In Afghanistan, three and a half months after their return to power, the hardline Islamist Taliban movement has risen to respect women’s rights. In a resolution announced Friday, they ordered organizations, religious scholars and elders to take serious steps to advance women’s rights. The resolution states that “a woman is not a property, but a noble and a free person.”
So far, it is clear that the Islamists have curtailed women’s rights since they took power in mid-August. However, the decree states that no one may force an unmarried or widowed woman to marry. No one should offer women in exchange for peace or an end to hostility. In Afghanistan, it is more common for a woman to be abandoned as satisfaction, for example during a family conflict. Widows have the right to inheritance and dowry if they remarry.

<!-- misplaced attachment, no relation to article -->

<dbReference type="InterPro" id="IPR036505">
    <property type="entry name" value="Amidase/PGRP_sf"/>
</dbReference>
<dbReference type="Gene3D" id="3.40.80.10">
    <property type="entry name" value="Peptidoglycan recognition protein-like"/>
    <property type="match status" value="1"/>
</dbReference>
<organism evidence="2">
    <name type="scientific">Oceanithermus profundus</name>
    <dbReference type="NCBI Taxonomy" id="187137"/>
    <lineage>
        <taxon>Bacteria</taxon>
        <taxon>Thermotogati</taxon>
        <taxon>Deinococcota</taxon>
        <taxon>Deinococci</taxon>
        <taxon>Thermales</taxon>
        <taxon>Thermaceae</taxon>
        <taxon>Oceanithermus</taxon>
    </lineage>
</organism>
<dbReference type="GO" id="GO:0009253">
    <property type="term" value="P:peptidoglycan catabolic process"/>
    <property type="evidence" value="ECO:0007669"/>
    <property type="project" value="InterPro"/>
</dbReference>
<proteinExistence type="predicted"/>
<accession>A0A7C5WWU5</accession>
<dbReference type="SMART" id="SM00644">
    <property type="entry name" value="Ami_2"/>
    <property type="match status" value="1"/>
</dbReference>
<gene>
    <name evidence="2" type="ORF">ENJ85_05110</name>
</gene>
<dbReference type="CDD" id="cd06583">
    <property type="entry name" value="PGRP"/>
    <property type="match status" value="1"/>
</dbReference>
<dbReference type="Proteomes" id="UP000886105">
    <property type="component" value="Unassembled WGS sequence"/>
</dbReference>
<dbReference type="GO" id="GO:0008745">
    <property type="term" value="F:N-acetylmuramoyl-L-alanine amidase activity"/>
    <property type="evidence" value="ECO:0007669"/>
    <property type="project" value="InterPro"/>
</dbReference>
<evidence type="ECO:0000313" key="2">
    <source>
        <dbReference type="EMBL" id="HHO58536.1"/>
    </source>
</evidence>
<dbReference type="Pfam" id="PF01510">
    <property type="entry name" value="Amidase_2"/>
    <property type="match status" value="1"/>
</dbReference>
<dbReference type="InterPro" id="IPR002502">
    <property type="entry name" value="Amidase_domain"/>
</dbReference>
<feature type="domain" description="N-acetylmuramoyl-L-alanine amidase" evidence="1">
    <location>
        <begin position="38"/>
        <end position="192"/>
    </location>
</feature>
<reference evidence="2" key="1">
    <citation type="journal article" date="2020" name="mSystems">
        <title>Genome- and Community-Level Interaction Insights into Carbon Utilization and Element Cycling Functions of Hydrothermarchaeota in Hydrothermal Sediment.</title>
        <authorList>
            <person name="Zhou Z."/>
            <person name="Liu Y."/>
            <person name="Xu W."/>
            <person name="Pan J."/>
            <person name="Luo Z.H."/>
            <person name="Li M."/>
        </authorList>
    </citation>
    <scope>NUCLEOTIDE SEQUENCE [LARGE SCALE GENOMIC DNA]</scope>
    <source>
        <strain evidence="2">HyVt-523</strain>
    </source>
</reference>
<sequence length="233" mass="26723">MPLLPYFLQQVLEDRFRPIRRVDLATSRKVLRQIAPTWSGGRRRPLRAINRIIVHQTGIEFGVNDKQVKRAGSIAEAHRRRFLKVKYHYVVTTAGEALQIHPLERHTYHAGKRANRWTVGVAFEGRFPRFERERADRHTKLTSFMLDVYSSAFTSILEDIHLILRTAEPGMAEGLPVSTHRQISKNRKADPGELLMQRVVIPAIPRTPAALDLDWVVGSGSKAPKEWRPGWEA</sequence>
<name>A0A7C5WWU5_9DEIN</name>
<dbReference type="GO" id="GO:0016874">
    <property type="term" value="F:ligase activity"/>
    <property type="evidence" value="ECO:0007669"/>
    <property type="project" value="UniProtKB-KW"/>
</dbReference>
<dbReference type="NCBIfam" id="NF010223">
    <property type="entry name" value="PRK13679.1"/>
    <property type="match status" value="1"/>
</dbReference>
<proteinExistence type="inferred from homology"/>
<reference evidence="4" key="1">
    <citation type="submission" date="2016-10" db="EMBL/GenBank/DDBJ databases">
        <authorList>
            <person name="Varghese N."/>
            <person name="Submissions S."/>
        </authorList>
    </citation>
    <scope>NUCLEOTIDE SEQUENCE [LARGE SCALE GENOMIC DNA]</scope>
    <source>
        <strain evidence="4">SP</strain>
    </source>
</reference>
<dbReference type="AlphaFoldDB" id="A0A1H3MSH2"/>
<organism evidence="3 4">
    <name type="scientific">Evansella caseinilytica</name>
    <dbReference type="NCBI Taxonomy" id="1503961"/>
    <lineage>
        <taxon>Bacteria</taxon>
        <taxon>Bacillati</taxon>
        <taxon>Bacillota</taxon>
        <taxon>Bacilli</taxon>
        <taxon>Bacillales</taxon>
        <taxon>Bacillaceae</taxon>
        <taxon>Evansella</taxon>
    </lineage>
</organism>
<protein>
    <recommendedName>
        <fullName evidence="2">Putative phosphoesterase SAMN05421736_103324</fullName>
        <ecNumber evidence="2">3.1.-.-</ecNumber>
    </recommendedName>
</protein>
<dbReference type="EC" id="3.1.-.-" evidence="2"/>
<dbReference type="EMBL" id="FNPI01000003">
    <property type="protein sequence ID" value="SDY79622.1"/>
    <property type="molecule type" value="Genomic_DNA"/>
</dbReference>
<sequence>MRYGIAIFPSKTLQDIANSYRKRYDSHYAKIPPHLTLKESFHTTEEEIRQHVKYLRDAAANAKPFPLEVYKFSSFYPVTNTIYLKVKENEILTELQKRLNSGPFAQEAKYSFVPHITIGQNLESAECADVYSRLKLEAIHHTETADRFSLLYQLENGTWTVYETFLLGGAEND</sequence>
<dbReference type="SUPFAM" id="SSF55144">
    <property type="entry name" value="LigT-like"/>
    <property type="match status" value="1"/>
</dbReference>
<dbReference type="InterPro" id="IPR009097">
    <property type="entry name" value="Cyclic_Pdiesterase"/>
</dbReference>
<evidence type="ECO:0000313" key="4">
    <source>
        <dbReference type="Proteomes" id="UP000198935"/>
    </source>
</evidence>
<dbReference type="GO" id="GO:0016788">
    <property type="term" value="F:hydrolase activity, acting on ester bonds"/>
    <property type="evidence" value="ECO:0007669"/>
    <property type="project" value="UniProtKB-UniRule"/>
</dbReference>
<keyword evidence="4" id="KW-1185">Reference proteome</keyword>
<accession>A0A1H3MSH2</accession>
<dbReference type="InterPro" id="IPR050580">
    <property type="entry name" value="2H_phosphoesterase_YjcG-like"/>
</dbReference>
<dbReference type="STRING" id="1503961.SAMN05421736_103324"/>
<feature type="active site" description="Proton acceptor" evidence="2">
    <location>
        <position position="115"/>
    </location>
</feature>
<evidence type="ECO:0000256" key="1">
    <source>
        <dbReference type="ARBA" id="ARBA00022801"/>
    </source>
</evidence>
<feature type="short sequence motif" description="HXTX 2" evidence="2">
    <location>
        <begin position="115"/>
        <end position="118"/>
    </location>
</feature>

The resolution also called on the two ministries and the judiciary to ensure that women’s rights are announced and enforced. In general, the positions presented in the text are not new and correspond to the provisions of Islam. Afghan laws also guarantee these rights. Before the Taliban seized power, they were often not noticed. Often it can not be imposed in court.
The resolution is silent on women’s rights to education and work. Since the Islamists’ return to power, women are no longer able to work in many cases. Most girls’ secondary schools are closed. Street protests by activists were violently suppressed. Many activists fled the country.